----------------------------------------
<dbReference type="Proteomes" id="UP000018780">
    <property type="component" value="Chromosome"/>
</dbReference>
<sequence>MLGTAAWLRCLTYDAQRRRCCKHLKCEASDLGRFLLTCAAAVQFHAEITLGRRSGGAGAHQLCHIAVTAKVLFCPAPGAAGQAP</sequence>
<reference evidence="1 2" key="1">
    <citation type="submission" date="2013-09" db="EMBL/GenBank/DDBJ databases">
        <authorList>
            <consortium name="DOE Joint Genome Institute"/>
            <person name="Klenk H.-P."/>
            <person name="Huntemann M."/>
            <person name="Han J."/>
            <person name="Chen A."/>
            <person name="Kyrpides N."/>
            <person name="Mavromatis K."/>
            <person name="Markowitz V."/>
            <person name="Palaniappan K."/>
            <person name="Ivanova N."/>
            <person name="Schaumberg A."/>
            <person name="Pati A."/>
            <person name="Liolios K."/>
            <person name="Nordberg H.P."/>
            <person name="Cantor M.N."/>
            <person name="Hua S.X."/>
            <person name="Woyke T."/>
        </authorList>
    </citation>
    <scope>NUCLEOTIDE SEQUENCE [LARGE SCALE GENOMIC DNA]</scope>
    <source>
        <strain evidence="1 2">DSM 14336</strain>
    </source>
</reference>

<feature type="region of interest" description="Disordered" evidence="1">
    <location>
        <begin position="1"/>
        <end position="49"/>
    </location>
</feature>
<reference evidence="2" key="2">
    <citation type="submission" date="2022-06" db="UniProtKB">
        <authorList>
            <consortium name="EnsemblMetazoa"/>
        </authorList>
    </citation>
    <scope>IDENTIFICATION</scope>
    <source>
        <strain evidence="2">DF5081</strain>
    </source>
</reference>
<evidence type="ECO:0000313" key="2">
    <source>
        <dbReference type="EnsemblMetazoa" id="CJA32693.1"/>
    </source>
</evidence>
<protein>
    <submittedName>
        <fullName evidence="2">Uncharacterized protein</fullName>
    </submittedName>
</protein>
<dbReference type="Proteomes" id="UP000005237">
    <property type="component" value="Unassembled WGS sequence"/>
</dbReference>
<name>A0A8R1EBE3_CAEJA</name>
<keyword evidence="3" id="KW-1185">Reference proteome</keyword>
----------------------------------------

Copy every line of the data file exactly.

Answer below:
<dbReference type="Proteomes" id="UP000018780">
    <property type="component" value="Chromosome"/>
</dbReference>
<sequence>MLGTAAWLRCLTYDAQRRRCCKHLKCEASDLGRFLLTCAAAVQFHAEITLGRRSGGAGAHQLCHIAVTAKVLFCPAPGAAGQAP</sequence>
<reference evidence="1 2" key="1">
    <citation type="submission" date="2013-09" db="EMBL/GenBank/DDBJ databases">
        <authorList>
            <consortium name="DOE Joint Genome Institute"/>
            <person name="Klenk H.-P."/>
            <person name="Huntemann M."/>
            <person name="Han J."/>
            <person name="Chen A."/>
            <person name="Kyrpides N."/>
            <person name="Mavromatis K."/>
            <person name="Markowitz V."/>
            <person name="Palaniappan K."/>
            <person name="Ivanova N."/>
            <person name="Schaumberg A."/>
            <person name="Pati A."/>
            <person name="Liolios K."/>
            <person name="Nordberg H.P."/>
            <person name="Cantor M.N."/>
            <person name="Hua S.X."/>
            <person name="Woyke T."/>
        </authorList>
    </citation>
    <scope>NUCLEOTIDE SEQUENCE [LARGE SCALE GENOMIC DNA]</scope>
    <source>
        <strain evidence="1 2">DSM 14336</strain>
    </source>
</reference>

<feature type="region of interest" description="Disordered" evidence="1">
    <location>
        <begin position="1"/>
        <end position="49"/>
    </location>
</feature>
<reference evidence="2" key="2">
    <citation type="submission" date="2022-06" db="UniProtKB">
        <authorList>
            <consortium name="EnsemblMetazoa"/>
        </authorList>
    </citation>
    <scope>IDENTIFICATION</scope>
    <source>
        <strain evidence="2">DF5081</strain>
    </source>
</reference>
<evidence type="ECO:0000313" key="2">
    <source>
        <dbReference type="EnsemblMetazoa" id="CJA32693.1"/>
    </source>
</evidence>
<protein>
    <submittedName>
        <fullName evidence="2">Uncharacterized protein</fullName>
    </submittedName>
</protein>
<dbReference type="Proteomes" id="UP000005237">
    <property type="component" value="Unassembled WGS sequence"/>
</dbReference>
<name>A0A8R1EBE3_CAEJA</name>
<keyword evidence="3" id="KW-1185">Reference proteome</keyword>